Master Li and I discovered that The Elsecar Heritage Railway do steam hauled Cream Teas on Wednesdays during the month of August. This naturally appealed to two gentlemen of taste and discernment like Li and myself, so yesterday we went over the border into South Yorkshire to partake of this delight. The trip, and cream tea, were excellent, they even trundled to and fro for a while to make up for the shortness of the line and to give passengers time for a second cup of tea.

Two other things played a part in the decision to make the trip. First was that we wanted to see in the flesh the legendary ‘Mardy Monster’, the most powerful Industrial loco ever to work in Britain. Secondly we wanted to see the Newcomon Engine, the only one still on it’s original site anywhere in the world. Been there since 1795 and ran until 1923. Puts todays throw away culture to shame, especially with all that guff about saving the planet.

Top pic ‘Mardy Monster’

Lower pic. Master Li admires Newcomen Engine.

Mardy Monster HERE 

Newcomen Engine HERE


Images from a book I have had for a while but only got the opportunity to give it a proper read while on a trip the past weekend.

The book is: A History of the Growth of the Steam Engine by Robert H. Thurston. Published in 1886.

It is available from Project Gutenberg here.

The images represent (clockwise from top left): Savery’s Engine (1702), Newcomen’s Engine (1705), Fly-ball governor (circa 1780), Boulton & Watt’s Double-Acting Engine (1784) and Corliss Engine (circa 1850).

Thomas Newcomen invented the Newcomen engine (atmospheric engine) in 1712 to get water out of mines and was a improved upon by James Watt to get us the steam engine, industrial revolution etc.

He gets a street named after him in London.  Can’t say it’s a brilliant street…cigarette buts, chicken wing bones, napkin and top to it off, puke splatter on the wall.


While wandering around Kiev we found this extremely cool little bar, Steam Bar Newcomen.

On entering, we were greeted by Max, the barman who i couldn’t seem to photograph with his eyes open, who told us that there was only dark beer available as they had sold out the previous night due to a gig.

That’s fine with me, I like dark beer, and there was plenty of Rum and Coke for Claire.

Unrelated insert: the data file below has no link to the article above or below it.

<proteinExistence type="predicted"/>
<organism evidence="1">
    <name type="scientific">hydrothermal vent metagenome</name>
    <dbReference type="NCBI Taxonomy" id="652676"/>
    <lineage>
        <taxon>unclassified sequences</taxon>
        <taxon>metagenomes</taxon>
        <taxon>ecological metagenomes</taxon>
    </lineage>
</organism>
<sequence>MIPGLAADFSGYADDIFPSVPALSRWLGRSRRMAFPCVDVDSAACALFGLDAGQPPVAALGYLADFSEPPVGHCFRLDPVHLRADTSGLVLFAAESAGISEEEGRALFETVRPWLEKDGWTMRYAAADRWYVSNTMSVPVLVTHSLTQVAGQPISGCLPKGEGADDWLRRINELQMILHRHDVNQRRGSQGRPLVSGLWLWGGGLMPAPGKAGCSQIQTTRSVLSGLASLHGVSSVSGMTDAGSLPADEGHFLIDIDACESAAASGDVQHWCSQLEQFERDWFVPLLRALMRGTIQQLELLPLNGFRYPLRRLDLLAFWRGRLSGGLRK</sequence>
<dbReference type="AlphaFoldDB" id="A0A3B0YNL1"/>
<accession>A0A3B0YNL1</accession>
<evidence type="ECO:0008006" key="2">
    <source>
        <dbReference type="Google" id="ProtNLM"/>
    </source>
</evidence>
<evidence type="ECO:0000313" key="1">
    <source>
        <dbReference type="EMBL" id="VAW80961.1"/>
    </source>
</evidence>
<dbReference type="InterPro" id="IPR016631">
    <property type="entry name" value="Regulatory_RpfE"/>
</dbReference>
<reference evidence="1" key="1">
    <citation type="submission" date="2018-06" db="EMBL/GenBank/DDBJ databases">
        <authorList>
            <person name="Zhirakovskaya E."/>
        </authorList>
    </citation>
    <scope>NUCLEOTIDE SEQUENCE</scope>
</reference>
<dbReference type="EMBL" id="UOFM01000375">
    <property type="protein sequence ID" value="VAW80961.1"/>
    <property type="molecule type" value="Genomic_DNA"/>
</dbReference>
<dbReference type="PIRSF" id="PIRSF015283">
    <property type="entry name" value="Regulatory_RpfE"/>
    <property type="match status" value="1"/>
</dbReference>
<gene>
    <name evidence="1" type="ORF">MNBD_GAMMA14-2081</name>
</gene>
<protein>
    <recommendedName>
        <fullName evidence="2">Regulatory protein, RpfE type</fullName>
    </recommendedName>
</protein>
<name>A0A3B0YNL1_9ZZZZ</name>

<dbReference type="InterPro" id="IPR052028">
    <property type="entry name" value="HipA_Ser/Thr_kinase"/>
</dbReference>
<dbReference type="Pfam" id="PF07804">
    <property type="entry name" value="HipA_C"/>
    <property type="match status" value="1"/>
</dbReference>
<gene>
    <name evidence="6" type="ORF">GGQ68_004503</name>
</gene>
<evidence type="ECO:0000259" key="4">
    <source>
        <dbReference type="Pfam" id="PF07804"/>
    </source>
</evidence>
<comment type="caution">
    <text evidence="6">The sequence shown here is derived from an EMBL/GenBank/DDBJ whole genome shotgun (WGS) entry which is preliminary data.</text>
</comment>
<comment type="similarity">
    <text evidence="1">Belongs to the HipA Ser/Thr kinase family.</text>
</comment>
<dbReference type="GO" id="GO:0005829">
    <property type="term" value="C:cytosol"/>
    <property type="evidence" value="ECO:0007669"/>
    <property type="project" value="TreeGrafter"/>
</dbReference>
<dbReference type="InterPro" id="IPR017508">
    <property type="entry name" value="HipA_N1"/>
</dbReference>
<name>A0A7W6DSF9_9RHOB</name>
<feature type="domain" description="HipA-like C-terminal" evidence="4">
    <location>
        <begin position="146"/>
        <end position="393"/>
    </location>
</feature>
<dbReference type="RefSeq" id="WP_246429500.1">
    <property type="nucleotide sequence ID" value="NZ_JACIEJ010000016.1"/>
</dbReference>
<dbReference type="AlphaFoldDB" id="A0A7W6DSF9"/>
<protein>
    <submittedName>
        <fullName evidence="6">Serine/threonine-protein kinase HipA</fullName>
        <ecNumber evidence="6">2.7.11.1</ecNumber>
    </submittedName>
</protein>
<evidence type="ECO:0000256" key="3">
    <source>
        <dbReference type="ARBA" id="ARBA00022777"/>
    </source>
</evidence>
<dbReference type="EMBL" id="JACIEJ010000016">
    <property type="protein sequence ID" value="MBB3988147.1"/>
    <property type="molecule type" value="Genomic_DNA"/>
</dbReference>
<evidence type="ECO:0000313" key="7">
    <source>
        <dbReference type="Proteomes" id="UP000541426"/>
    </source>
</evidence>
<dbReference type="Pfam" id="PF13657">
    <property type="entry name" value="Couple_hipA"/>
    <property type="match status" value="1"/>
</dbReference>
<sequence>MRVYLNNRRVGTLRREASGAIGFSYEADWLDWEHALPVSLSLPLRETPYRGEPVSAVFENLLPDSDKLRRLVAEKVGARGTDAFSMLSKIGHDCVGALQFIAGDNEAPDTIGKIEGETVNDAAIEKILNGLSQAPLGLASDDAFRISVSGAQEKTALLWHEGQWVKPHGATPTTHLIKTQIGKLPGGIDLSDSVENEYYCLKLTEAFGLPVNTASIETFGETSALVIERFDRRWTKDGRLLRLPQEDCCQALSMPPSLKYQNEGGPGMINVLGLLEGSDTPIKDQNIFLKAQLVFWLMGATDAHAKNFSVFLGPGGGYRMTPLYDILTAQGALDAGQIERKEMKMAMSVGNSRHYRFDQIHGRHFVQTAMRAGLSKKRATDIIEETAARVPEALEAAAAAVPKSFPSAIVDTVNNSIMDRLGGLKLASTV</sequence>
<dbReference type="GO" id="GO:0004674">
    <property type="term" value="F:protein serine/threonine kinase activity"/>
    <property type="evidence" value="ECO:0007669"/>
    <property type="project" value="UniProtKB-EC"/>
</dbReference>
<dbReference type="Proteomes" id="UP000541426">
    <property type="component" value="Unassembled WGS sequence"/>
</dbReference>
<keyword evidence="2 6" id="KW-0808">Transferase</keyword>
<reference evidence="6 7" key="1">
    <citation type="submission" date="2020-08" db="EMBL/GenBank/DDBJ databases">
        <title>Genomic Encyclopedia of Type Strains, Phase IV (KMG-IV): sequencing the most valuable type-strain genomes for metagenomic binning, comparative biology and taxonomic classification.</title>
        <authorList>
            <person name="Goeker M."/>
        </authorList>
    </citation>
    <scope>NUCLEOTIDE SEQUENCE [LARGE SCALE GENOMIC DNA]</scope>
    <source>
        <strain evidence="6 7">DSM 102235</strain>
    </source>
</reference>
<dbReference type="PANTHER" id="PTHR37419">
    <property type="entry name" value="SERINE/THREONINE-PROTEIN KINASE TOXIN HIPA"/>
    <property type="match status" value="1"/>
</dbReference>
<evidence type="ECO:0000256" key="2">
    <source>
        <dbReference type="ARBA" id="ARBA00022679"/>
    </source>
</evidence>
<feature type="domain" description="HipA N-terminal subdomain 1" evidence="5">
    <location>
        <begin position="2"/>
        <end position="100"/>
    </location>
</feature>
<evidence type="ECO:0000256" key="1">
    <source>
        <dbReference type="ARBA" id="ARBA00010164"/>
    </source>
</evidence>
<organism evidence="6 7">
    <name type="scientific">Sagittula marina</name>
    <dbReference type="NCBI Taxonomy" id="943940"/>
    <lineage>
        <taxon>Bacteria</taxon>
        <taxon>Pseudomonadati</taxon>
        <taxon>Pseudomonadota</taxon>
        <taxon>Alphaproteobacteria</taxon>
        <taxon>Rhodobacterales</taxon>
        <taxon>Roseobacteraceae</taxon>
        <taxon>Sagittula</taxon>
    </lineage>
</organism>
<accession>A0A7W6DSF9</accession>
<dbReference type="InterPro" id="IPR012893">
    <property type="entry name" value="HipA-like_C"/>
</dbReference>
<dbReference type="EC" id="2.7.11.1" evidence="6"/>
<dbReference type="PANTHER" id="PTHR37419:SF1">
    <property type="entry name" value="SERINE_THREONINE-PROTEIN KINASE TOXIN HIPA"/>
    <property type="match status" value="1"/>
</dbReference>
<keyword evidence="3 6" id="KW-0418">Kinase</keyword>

The place was quiet, so we got chatting with Max about music, his trip to Scotland, our time in Ukraine and all the usual stuff you chat about. When the conversation turned to Mogwai, and Max who had never heard them, allowed us to stick our MP3 player into their soundsystem and play Young Team in it’s entirety we knew we were sticking about for a while!

The bar was decorated with some fantastic pieces of Steampunk inspired artowrk, all put together by the owner who was working around the place and fixing all the bits and bobs that need doing.
While a seperate room, with chilled out “Lounge FM” playing in the corner was filled with these excellent UV paintings

Listening to Mogwai in a strange city, in a dark bar with good company - you really can’t ask for more than that! Next time i’m in Kiev, I will certainly be looking to catch a gig there!


History Meme

[3/3] Inventions - The Steam Engine

The history of the steam engine stretches back as far as the 1st century AD; the first recorded rudimentary steam engine being the aeolipile described by Hero of Alexandria. Over a millennium after Hero’s (or “Heron’s”) experiments, a number of steam-powered devices were experimented with or proposed, but it was not until 1712 that a commercially successful steam engine was finally developed, Thomas Newcomen’s atmospheric engine. During the industrial revolution, steam engines became the dominant source of power and remained so into the early decades of the 20th century, when advances in the design of the electric motor and the internal combustion engine resulted in the rapid replacement of the steam engine by these technologies. However, the steam turbine, an alternative form of steam engine, has become the most common method by which electrical power generators are driven. Investigations are being made into the practicalities of reviving the reciprocating steam engine as the basis for a new wave of ‘advanced steam technology’ . [x]